STRATEGY TOWARDS SITE ENGAGEMENT
I visited the site on three occasions, each time defining specific parameters of observation.
Visit 01_unprescribed routes
On the first visit, I set a rule to avoid clearly defined roads and paths. Before visiting Chimopar, I researched the site from above, and developed an understanding of the networks of roads and paths. Therefore in avoiding these defined networks, I was able to experience the site physically in a less-structured and more ‘free’ way. We entered the site on the northern boundary at an unmarked point, with the goal to reach the centre of the site. The overgrown and wild landscape concealed any traces of these distinct paths at the boundary edges. Unbound by clearly defined routes, we were free to meander through the site and encounter the solitary ruins as we chanced upon them.
On first inspection, it was clear the ruins were all in various stages of decay; some simply missing windows, with the openings exposed, creating frames to the landscape. Others had roofs missing, barely forming a sufficient place of shelter to any passers-by. The remnants of their decay had begun to crumble around the buildings, and become part of the environment. The wild landscape had begun to encroach on the ruins, entangling itself with ruin. Along this journey we encountered objects that were clearly alien to the existing site’s use as a chemical plant. As we came across a solitary flood light, it became clear the site was occupied by informal users, where the journey was cut-off abruptly (fig. 10a, b).
In order to explore the site extents further and deeper, the second visit played on the principles of dérive. As a technique of navigation, the dérive allows the navigators to remove themselves from conventional space and allow the person to be drawn to elements within the landscape. It begins to take play as a serious concept by establishing specific rules for walking. In a small group we drifted through the site and allowed site encounters to influence our direction. The rule for this visit was to avoid obstacles, deterrents, and confrontations, responding to them as deflections for re-positioning our direction and movements. We avoided situations such as interactions with police, security guards and site workers. The journey spanned 5 hours in which we encountered a young boy and a dog. These became significant influencers in the navigated route of the site and exposed us to new parts of the site we would have previously not taken.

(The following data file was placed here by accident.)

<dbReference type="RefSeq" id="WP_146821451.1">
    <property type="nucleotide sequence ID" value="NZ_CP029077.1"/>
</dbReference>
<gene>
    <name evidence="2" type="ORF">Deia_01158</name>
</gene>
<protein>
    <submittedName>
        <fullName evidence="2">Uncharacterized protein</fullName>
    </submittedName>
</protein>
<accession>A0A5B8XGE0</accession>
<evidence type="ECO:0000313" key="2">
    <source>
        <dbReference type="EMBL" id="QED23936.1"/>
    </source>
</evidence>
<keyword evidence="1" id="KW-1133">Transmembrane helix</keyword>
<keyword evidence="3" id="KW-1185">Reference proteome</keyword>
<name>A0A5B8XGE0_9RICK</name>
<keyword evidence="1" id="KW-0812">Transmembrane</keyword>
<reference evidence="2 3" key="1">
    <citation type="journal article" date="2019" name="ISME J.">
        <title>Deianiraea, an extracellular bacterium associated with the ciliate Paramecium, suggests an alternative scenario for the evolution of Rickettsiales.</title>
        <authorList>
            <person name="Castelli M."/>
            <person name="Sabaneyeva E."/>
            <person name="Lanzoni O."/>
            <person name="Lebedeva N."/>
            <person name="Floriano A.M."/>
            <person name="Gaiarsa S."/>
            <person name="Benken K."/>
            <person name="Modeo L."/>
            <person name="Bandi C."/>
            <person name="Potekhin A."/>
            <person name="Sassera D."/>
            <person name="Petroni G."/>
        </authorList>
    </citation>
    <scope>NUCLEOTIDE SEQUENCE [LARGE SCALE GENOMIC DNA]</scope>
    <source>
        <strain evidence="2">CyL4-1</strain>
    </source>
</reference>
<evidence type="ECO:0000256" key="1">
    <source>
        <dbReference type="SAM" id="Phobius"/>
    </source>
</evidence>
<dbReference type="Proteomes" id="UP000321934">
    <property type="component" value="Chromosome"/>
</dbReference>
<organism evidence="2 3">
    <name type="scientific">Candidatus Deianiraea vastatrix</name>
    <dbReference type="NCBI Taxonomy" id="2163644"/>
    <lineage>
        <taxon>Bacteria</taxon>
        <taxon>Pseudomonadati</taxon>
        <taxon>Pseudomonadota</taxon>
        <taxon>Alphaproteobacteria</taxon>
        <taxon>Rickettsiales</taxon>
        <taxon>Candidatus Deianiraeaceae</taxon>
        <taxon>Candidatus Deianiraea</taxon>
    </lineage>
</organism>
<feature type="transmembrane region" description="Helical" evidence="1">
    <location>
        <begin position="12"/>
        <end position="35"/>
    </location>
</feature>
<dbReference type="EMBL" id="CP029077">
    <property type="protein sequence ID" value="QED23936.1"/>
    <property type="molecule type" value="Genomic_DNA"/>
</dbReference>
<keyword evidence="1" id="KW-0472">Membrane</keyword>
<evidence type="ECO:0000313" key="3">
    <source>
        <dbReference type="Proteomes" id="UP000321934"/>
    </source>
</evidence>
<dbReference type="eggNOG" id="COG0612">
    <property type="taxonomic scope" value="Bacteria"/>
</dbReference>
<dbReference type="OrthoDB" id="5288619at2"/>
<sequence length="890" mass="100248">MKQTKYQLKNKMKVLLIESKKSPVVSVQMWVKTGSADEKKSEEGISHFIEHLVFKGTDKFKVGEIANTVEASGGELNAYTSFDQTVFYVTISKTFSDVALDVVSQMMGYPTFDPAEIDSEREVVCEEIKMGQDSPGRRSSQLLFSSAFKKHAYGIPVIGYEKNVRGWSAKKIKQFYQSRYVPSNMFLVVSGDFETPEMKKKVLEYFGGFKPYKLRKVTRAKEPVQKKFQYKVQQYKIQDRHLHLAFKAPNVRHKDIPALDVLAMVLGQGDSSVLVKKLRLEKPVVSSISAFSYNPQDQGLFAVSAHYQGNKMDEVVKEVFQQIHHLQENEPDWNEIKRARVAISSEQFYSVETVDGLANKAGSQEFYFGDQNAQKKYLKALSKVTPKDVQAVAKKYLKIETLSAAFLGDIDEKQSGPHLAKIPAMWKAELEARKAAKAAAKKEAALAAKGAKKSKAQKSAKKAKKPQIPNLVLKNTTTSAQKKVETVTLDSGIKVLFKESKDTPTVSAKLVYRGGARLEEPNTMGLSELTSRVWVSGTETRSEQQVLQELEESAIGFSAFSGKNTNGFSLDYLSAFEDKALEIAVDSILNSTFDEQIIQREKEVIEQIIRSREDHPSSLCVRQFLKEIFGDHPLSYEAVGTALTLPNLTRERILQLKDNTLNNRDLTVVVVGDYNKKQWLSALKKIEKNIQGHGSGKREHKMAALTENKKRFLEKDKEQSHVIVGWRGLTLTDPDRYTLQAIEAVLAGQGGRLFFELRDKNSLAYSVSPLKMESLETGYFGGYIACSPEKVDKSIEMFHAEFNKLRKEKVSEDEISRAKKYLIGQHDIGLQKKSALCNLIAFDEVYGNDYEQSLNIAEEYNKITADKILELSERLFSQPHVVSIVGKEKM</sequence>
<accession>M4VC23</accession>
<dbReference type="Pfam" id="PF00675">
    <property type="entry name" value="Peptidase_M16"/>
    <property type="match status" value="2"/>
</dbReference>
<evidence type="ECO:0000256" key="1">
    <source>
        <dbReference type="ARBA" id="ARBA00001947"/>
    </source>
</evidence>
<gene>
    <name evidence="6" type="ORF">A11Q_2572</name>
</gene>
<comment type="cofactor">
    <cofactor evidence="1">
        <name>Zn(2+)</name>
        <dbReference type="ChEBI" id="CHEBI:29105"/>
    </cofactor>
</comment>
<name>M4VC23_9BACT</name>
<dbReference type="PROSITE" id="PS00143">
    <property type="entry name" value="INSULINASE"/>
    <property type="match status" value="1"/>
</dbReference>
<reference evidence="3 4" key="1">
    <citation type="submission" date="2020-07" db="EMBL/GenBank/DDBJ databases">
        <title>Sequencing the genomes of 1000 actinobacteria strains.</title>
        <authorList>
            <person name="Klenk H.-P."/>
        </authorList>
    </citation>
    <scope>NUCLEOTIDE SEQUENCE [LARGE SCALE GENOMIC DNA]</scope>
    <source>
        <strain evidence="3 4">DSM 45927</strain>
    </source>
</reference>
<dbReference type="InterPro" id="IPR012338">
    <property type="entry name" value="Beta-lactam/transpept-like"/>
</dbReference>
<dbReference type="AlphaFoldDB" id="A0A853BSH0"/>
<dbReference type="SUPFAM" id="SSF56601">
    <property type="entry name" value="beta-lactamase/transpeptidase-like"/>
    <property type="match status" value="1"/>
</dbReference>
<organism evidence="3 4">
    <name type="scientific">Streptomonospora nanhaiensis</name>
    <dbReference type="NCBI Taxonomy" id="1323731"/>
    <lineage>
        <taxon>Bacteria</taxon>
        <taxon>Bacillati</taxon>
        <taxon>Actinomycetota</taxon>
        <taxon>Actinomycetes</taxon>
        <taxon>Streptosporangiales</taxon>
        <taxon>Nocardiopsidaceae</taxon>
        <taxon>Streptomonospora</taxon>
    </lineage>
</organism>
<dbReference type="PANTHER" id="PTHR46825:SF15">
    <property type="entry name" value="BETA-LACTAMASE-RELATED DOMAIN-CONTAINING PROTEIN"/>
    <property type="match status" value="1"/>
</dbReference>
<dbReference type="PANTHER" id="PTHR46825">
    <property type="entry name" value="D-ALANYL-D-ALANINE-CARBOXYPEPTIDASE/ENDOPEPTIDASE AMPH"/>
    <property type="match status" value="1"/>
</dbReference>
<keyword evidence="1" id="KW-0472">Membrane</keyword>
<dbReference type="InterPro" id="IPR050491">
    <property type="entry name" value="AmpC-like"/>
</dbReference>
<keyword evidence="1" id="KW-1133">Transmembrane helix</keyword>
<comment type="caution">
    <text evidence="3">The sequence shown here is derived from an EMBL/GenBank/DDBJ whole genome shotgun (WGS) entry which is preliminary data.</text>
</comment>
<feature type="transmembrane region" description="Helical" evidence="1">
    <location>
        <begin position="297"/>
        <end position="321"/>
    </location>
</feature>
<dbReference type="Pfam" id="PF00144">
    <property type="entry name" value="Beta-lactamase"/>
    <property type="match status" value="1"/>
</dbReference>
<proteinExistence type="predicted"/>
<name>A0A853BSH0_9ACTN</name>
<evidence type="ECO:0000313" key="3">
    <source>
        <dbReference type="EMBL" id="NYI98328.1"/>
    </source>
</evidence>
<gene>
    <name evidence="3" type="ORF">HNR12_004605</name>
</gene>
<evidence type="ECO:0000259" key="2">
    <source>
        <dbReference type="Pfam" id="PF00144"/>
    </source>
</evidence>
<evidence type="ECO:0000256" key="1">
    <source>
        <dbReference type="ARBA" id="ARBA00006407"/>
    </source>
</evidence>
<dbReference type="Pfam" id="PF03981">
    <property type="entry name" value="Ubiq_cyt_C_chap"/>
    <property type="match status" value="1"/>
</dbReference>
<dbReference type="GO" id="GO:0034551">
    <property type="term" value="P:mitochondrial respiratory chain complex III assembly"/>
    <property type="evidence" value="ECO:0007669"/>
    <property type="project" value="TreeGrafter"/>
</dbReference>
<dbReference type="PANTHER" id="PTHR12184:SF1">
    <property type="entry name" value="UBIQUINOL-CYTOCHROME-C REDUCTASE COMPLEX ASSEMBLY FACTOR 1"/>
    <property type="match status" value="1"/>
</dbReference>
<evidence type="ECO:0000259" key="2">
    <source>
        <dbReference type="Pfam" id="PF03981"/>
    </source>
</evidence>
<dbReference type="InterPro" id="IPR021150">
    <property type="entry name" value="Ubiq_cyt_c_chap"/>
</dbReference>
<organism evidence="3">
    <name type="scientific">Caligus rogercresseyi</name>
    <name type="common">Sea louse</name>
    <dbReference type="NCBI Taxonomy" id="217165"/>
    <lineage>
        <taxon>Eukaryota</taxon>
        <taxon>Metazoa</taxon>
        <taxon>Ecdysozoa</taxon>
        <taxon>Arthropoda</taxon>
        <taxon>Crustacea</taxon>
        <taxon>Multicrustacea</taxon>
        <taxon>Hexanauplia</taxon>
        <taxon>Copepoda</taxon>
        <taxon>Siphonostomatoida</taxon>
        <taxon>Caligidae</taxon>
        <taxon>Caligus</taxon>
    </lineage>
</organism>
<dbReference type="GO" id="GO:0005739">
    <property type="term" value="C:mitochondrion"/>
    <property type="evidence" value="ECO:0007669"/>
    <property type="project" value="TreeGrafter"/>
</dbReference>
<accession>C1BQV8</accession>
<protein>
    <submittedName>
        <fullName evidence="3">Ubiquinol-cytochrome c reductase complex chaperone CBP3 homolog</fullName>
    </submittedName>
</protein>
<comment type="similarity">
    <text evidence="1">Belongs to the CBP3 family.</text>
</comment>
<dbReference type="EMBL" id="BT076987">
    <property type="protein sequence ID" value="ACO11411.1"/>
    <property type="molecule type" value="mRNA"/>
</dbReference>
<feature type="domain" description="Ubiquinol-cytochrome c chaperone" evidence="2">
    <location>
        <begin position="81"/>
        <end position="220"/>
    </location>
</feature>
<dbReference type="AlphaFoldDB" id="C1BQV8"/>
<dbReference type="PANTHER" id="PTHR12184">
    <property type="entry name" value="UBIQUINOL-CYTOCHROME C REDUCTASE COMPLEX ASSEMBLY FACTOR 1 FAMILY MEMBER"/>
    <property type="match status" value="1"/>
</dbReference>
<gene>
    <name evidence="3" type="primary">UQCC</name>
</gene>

The following short passage frames the journey, encounters and adjustments in our path:
Tracks, overhead, cable, cobbles, frame, gate, police car, man, woman, paperwork, occupied, slip-past, cross, road, bridge, water, distance, buildings, construction, canal, cross, sign, pylon, field, mud, enter, walk, rubble, tracks, follow, discarded, plastic, bottles, cassettes, pylon, waste, manoeuvre, tracks, lines, cans, steel, hill, footprint, hoof, well, hill, stop, distance, informal settlement, caravan, smoke, pen, chickens, temporary, hills, enclosed, pylon, hill, down, cardboard, burnt, remains, dog, follow, hill, tracks, crane, coat, rubble, police car, ahead, alter, train tracks, chain saw, sound, chopping, avoid, head back, behind, police, forward chainsaw, dense vegetation, monument, across, fallen, tunnel, through, segment, broken, steel, exposed, concrete, purse, glove, skull, tunnel, cross, pause, monument, rubble, trace, steel, embed, building, solitary, pause, lines, crumble, expanse, concrete, solitary, building, object, crane, burnt, battery, phone, stone, square, barking, four dogs, territory, crane, opposite, charcoal, petrol, tyre, pattern, walk, wall, pattern, over, see through, site, transgressed, door, enter, wall, boy, Madalin, other side, concrete, collecting pipes, came over, spoke, parents, home, structure, square, plastic, tube, around, over, gestured, direction, path, upturned, shell, crumbling, in, tyre, rings, back, door, boy, followed, road, teddy, dog, pipes, network, electricity, park, stopped, bones, dog, play, return, boy, encounter, mother, end (fig. 11a, b, c, d, e, f).
Visit 03_pin hole view
The third visit was viewed through the lens of a pin-hole camera. The purpose of this was to capture small instances of the site. However, as with all visits, it is the unexpected encounters which reap the most valuable experiences. Here we encountered three children playing on the site which held a greater bearing on the understanding of the site. Through their bodies, actions and freedom of play, I was able to read the site from their perspective. We again encountered Madalin, from the second site visit, and two others; Alessandro and Vasily. When we approached the children, they were playing in the site, throwing discs as frisbees and inventing a game. A steel drum on the site was used as a goal, which they aimed the discs to. The children were of different ages, sizes and strengths, each trying to hit the goal. For each child, the site would begin to reveal itself, distorted to reality. The strength of their throw determining distance, and the size of steps taken to retrieve the discs. The children went on to run across the site, chasing one another, as though it was simply a playground, disregarding the hazards that lay about. They jumped over, ran across and around low-level circular brick structures, jumping from one to the other, testing the distance and their bodies (fig. 12a, b, c).